HAM-Tools - An Integrated Simulation Tool for Heat, Air and Moisture Transfer Analyses in Building Physics
Doctoral thesis, 2004

‘HAM-Tools’ is a building simulation software. ‘HAM’ stands for Heat, Air and Moisture transport processes in a building and building envelope that can be simulated by this program, and ‘Tools’ describes its modular structure. The main objective of this tool is to obtain simulations of transfer processes related to building physics, i.e. heat and mass transport in buildings and building components in operating conditions. The tool is to be used as a research and educational tool for the investigation of the mechanism of the above mentioned processes and of the degree of their correlation when they are coupled. Using the graphical programming language Simulink®, the code is developed as a library of predefined calculation procedures (tools) where each supports the calculation of the HAM transfer processes in a building part or an interacting system. Tools are grouped according to their functionality into five sub-systems: Constructions (building envelope parts), Zones (air volume of the room), Systems (HVAC systems), Helpers (weather data) and Gains (casual gains). When all sub-systems are coupled together and solved simultaneously, the resulted simulation represents the highest level of integration in the HAM-Tools. The modular structure in Simulink, using systems and subsystems and the graphical approach, facilitate handling and control of a very complex interaction between different parts of the model. This thesis encloses a presentation of HAM-Tools structure, mathematical and numerical models that it is based on, selected examples of the application of the code and results of validation tests. As a part of the International Building Physics Toolbox, HAM-Tools is an open research tool and publicly available for a free downloading. Any researcher can use, expand and develop the contents of the library.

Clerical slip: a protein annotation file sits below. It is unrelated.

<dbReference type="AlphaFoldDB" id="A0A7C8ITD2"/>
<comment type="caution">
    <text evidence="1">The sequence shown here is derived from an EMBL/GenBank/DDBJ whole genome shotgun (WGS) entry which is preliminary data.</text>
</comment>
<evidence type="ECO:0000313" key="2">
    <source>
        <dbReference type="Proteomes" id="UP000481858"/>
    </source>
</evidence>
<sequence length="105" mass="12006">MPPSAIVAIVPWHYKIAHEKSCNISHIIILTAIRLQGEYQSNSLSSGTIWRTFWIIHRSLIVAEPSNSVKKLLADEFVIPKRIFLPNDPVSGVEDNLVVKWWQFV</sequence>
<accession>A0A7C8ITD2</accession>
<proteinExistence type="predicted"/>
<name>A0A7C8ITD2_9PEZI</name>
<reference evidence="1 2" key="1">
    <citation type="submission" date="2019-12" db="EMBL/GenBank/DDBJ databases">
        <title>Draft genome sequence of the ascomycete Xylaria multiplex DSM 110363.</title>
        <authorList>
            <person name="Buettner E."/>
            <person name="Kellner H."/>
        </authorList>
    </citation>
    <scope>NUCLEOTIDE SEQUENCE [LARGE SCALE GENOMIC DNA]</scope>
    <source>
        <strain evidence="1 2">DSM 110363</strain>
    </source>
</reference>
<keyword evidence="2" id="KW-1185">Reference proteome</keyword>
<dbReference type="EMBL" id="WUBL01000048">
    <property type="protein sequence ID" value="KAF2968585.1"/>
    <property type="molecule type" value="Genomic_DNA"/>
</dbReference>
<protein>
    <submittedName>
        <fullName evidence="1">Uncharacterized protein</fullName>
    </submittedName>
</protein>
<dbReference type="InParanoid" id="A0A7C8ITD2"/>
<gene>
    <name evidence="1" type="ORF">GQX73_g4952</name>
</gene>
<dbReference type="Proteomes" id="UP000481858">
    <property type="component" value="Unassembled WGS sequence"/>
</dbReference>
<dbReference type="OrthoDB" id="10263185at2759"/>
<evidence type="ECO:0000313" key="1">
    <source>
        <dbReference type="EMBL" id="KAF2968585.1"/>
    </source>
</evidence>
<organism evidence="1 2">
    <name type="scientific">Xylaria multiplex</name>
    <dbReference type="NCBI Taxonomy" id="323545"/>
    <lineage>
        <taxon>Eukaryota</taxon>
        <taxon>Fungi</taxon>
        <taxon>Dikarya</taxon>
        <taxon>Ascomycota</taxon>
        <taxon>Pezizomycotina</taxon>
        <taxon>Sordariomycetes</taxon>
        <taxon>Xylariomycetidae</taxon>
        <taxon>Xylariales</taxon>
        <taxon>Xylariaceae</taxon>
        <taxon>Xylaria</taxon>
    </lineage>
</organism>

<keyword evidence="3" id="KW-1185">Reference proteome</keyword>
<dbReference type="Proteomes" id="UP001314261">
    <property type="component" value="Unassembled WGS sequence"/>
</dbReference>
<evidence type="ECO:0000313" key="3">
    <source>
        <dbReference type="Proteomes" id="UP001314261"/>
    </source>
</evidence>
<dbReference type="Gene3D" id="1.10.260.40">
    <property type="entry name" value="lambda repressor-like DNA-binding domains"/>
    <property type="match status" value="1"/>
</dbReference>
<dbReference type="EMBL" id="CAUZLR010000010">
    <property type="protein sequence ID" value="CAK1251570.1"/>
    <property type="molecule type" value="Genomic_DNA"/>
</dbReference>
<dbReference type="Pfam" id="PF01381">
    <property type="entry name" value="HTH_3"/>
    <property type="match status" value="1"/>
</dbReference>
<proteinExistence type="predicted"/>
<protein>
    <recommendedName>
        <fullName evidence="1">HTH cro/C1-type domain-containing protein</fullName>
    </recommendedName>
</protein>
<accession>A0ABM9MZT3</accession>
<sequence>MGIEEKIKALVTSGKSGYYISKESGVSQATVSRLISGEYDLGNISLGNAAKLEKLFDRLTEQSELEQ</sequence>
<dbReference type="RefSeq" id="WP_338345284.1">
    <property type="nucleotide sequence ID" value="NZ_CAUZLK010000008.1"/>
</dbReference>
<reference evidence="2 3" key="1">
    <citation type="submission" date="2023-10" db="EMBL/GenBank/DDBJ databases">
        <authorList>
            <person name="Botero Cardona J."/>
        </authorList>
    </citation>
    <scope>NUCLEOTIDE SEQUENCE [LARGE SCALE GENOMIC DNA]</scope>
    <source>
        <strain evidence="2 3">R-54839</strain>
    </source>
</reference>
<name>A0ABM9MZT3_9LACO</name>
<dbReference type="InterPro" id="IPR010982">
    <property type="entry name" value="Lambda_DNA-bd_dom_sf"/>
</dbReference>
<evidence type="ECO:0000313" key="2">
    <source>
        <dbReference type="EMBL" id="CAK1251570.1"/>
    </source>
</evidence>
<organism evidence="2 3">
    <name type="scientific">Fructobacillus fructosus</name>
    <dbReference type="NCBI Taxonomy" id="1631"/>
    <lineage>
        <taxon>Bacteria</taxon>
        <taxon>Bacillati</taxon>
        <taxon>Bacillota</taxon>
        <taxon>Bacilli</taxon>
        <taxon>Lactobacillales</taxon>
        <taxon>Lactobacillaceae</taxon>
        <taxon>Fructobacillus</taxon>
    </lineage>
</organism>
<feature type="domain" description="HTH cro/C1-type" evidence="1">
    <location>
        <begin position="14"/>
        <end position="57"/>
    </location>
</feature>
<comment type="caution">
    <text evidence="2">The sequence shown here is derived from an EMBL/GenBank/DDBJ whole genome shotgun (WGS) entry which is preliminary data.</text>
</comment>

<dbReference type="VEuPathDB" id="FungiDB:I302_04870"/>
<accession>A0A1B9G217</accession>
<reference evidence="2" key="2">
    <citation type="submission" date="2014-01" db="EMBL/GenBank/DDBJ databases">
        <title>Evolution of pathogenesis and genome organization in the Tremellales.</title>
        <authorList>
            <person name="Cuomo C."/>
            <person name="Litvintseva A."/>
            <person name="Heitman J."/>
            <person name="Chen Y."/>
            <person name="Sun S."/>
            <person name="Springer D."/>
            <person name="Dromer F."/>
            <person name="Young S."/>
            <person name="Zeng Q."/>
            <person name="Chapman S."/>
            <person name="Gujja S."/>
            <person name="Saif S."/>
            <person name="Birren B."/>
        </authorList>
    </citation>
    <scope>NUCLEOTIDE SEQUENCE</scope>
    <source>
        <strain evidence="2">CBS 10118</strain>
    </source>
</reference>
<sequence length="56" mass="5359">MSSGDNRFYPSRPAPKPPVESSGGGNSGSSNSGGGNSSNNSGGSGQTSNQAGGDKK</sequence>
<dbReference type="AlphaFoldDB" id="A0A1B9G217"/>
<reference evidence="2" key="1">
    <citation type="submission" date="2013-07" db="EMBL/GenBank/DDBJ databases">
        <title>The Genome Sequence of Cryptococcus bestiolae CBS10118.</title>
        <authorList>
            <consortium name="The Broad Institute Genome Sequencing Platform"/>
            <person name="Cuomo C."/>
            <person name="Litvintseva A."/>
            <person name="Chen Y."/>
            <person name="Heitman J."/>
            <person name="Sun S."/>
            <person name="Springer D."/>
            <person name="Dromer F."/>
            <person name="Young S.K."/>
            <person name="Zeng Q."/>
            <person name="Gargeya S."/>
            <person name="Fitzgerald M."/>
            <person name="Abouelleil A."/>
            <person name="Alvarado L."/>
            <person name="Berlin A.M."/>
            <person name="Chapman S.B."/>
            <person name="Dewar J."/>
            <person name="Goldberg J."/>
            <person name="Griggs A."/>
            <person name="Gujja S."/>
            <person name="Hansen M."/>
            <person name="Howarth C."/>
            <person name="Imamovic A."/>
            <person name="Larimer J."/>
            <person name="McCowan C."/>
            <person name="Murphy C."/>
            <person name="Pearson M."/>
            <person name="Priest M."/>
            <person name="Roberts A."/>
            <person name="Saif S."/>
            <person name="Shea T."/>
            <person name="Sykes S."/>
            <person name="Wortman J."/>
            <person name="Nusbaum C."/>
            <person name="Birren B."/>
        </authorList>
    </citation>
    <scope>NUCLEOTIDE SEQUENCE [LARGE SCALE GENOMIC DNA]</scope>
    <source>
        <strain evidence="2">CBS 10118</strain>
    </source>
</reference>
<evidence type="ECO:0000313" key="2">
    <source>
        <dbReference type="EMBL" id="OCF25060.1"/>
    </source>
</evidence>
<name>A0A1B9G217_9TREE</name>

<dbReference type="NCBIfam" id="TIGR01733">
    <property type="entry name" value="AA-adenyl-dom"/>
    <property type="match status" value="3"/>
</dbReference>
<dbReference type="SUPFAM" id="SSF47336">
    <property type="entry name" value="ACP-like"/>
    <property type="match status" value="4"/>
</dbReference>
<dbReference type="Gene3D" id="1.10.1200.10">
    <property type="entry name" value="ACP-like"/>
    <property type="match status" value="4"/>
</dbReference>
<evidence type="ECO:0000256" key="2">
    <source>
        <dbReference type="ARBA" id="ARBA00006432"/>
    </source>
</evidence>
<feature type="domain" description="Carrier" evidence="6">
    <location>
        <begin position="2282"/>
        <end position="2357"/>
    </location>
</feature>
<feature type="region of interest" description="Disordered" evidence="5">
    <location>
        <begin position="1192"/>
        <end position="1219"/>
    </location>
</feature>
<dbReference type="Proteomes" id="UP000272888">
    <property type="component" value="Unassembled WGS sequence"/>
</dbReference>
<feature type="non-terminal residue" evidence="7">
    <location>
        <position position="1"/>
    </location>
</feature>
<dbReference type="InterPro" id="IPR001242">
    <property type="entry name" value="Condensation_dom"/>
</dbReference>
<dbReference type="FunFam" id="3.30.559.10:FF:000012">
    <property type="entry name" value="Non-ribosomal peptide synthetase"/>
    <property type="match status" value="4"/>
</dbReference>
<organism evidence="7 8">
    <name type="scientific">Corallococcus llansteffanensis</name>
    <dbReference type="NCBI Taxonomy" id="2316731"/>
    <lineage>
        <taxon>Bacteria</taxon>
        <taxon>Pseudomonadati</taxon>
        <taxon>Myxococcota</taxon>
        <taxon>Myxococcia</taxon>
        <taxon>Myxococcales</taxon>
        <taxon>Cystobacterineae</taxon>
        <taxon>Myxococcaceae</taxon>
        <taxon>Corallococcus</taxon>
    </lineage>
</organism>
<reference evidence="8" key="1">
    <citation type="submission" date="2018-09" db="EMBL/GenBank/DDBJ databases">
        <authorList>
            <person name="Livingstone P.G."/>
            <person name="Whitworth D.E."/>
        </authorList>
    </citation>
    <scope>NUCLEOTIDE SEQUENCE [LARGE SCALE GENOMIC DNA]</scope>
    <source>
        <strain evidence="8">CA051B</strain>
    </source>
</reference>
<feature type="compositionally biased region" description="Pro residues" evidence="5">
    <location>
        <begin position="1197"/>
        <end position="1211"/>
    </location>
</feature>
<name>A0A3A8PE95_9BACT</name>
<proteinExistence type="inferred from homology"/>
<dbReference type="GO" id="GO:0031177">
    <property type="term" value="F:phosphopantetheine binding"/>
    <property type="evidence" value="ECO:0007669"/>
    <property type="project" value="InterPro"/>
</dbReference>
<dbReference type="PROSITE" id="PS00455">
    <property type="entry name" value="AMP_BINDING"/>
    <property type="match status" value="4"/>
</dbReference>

HAM transfer

Whole building HAM model

Simulink modeling

International Building Physics Toolbox


Angela Sasic Kalagasidis

Chalmers, Department of Building Physics

Areas of Advance

Building Futures (2010-2018)

Subject Categories

Civil Engineering



Publikation - Chalmers tekniska högskola, Institutionen för byggnadsteknologi, Byggnadsfysik: 04:1

Doktorsavhandlingar vid Chalmers tekniska högskola. Ny serie: 2121

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